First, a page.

So far everything on our page is perfectly straight, which looks a little boring to me.  Le'ts rotate the tag a little to the left and tuck it in behind the foliage.  

    Click on the Rotate tool in your Toolbox {see picture above} and highlight the tag layer in your Layers window.  Now click on the tag in your project window and drag the upper left corner to rotate.  Find the position you like and click Rotate in the pop up window.  Click on the tag layer in your Layers window and drag it beneath the foliage layer.  Use your Move tool to drag it where you want it, peeking out from behind the leaves, and give it a shadow.

    Since adding all the other elements is pretty much the same process I won't walk you through each one step by step, but I will tell you where you can find the ones I used:

         * Small leafy vines are from the most current Blog Train Blog collection, Monkeying Around in the portion designed by Misty Cato Designs. I adjusted the color to make it a little bit greener.  To do this, make the vine image window your active window.  Go up to Color and click on Hue-Saturation in the drop down menu.  When the Hue-Saturation box pops up, set the values as follows:  Hue=35, Lightness=2, Saturation=10  then click OK.  Now you can scale the image to 1000 pixels and add to your project.  I added it to the image, then duplicated it so I had two. I also used the rotate tool {just like we did for our tag} to make them look a little more interesting. 

         * Teal button is from the Digital Scrapbooking Freebies Very Blessed kit.  Scale it to 175 pixels.

         * The crepe paper flower is from a really great mini kit called Dipity.  I scaled it to 280 pixels wide.  I've searched for nearly an hour now and I can't find the source.  Aaaaaakkkkkk!  I'd love to give credit and link to it if anyone knows where it came from.  Until then, sorry.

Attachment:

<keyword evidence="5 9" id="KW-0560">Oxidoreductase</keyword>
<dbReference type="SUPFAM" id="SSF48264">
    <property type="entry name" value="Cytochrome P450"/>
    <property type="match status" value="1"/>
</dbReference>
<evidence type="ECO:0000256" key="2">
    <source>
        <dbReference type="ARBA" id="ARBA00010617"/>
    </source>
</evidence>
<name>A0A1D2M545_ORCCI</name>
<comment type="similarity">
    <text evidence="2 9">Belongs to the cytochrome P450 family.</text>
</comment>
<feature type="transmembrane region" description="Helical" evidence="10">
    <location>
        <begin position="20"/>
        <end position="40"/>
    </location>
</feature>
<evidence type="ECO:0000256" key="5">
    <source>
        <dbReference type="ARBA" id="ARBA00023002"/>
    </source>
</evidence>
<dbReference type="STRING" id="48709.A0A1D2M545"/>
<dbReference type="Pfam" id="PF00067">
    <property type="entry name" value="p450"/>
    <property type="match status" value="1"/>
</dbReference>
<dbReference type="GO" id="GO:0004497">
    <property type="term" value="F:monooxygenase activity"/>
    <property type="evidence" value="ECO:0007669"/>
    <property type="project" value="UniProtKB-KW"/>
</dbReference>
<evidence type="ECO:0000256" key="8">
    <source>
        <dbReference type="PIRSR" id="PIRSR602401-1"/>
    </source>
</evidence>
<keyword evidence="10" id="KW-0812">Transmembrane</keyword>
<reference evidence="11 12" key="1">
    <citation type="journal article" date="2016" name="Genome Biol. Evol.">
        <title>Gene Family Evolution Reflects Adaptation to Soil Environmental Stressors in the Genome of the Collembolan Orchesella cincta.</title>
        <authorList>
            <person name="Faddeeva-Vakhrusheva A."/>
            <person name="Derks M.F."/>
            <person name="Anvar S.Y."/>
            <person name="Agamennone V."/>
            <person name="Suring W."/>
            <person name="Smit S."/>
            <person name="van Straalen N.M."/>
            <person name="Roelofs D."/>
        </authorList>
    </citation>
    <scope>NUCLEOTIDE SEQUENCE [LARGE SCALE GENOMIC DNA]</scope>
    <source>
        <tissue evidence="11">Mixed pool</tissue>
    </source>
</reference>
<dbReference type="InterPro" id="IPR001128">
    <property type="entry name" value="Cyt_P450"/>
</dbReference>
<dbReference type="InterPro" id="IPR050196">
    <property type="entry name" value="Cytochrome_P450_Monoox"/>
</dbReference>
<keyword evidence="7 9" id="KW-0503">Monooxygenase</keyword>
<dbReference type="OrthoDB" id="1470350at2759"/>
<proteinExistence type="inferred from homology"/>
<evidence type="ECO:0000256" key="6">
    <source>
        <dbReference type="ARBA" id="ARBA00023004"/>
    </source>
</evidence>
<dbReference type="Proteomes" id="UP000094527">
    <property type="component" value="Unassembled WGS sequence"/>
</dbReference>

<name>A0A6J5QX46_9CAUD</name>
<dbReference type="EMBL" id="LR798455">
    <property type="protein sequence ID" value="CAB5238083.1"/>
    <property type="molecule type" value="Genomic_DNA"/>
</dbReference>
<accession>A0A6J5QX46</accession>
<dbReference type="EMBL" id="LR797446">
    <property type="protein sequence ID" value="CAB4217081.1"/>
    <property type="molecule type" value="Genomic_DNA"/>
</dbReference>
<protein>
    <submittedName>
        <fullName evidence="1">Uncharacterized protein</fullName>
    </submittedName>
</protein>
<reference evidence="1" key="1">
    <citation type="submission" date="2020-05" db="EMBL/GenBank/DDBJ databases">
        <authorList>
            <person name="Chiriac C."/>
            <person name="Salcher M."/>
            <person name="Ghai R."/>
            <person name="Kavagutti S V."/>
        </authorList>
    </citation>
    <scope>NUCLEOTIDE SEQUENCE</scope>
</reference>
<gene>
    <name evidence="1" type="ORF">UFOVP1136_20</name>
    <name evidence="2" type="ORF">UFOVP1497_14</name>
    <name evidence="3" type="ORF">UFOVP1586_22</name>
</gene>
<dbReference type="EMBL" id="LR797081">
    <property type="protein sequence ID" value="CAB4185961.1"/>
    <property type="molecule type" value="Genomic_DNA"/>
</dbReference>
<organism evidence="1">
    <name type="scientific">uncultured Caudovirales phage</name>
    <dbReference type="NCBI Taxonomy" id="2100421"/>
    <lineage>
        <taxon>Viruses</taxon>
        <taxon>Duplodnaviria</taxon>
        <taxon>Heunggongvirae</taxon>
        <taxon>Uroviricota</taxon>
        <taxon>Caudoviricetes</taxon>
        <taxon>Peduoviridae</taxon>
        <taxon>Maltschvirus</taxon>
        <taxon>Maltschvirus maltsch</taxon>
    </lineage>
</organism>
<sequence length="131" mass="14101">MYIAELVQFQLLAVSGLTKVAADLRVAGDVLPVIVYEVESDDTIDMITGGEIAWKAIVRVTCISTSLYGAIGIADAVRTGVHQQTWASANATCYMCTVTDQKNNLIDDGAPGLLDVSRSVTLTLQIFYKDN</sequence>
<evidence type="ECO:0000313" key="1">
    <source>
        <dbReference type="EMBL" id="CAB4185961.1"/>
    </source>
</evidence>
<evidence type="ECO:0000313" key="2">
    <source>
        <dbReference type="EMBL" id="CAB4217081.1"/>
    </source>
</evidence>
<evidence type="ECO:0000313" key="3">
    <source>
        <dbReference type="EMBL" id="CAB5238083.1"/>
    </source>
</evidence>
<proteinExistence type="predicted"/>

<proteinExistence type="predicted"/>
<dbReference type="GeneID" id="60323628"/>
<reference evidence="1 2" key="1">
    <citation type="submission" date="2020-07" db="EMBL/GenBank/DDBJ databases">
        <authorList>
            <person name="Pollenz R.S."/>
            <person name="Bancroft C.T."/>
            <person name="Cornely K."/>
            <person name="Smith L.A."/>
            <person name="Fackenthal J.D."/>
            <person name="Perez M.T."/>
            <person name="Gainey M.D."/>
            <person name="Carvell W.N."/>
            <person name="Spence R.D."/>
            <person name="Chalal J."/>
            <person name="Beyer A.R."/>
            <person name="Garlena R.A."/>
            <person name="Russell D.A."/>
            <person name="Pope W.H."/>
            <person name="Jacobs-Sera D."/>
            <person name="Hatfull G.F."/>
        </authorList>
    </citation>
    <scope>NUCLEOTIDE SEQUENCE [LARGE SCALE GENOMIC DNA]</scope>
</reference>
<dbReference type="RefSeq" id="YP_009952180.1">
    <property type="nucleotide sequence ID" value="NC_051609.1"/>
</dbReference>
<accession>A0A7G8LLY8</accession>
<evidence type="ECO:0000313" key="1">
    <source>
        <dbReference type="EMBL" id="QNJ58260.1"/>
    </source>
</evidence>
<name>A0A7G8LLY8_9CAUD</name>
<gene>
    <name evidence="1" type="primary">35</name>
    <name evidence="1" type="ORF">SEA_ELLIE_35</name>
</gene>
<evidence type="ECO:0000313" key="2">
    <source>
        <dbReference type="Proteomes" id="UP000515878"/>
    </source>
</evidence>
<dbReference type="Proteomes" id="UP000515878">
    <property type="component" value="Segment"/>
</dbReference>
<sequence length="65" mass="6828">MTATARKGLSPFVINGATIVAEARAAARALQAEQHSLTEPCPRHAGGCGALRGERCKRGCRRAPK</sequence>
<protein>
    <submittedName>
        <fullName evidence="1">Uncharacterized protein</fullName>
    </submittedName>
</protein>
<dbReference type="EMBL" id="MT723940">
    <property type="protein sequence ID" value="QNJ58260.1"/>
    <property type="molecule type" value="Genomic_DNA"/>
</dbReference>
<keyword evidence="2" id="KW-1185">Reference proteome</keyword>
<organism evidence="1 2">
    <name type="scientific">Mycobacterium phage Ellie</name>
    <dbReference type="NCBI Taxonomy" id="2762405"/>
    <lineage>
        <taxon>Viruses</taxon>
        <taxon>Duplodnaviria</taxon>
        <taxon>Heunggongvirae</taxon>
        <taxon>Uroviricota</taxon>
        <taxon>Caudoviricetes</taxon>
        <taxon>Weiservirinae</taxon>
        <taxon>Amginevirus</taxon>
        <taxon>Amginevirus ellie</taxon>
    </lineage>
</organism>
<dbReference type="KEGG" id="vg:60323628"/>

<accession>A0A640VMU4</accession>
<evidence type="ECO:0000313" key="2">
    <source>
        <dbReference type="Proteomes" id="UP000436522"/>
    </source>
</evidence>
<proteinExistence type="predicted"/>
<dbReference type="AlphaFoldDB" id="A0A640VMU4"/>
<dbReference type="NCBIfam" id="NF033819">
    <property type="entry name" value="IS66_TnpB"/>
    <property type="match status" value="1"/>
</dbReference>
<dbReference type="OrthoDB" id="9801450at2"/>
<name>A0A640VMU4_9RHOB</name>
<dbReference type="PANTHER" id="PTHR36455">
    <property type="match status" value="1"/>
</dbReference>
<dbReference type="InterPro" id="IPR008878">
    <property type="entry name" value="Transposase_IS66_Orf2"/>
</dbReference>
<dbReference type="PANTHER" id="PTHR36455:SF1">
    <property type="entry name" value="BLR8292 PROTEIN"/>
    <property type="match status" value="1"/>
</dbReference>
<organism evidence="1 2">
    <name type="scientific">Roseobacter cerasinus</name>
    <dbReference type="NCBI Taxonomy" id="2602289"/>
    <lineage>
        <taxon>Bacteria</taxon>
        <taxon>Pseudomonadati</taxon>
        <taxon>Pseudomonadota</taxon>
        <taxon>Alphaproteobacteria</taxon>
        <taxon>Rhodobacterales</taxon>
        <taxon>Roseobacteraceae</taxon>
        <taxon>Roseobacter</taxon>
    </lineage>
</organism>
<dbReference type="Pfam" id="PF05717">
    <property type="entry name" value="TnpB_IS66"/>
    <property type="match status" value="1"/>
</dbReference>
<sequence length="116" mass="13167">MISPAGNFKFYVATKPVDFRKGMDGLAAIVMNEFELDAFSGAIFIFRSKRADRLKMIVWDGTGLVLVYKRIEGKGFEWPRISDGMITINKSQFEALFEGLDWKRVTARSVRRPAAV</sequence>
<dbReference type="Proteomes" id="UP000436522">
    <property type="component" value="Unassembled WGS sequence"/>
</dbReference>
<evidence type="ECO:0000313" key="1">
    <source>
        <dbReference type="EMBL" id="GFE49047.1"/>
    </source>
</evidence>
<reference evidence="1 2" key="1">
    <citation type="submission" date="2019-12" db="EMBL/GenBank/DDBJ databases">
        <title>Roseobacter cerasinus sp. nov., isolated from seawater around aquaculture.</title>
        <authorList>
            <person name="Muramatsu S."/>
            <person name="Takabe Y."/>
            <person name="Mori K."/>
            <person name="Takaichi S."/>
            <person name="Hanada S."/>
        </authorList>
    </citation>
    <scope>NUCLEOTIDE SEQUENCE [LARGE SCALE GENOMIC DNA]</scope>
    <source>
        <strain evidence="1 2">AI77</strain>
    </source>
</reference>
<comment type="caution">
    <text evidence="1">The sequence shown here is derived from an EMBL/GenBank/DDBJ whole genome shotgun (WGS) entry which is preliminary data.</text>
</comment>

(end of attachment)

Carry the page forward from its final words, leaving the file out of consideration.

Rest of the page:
*  The green silk flower is one I made myself. 

         * The glass button in the center of the silk flower is from Kevin and Amanda's Fall Collection kit, scaled to 100 pixels.

    Sprinkle the magic fairy dust {shadows} on all your layers and watch the project start to pop!

    Another helpful feature: If at any point  you have added a layer and want to see what your project would look like without that layer, you can click on the eye next to that layer in the Layers window.

    That element will magically disappear from your project window.  Click the empty box where the eye used to be and it will instantly reappear.  Now, if you decide you like it better without that layer, simply right click that layer in the Layers window and click Delete Layer.

    Try it!  It's fun!!  But I kind of really want that layer so I'm going to click Edit, Undo now.

    Remember as you're working to close windows when you are done with them But don't save.  Saving in this circumstance = bad. However, it is a good idea to save your project image periodically.  Trust me.

    Here is one more look at our finished project in all its glory:

    Now that you have a handle on the basic steps you can begin experimenting.  Try adding more than one photo or more elements.  Add a paragraph of text explaining the picture in the empty space underneath your photo.  Use some large text to create a title for the page.  Whatever you want!!  If you make something, I'd love to see it {and maybe feature it in our next lesson!}.  If you have any questions I'd be happy to try and answer them.  Play around and be creative.  In Part 3 we'll talk about some of the other tools in our toolbox and we'll walk through another simple project together.  Hope you have a great weekend!


    Digital Scrapbooking on the Cheap - Part 1: Getting Started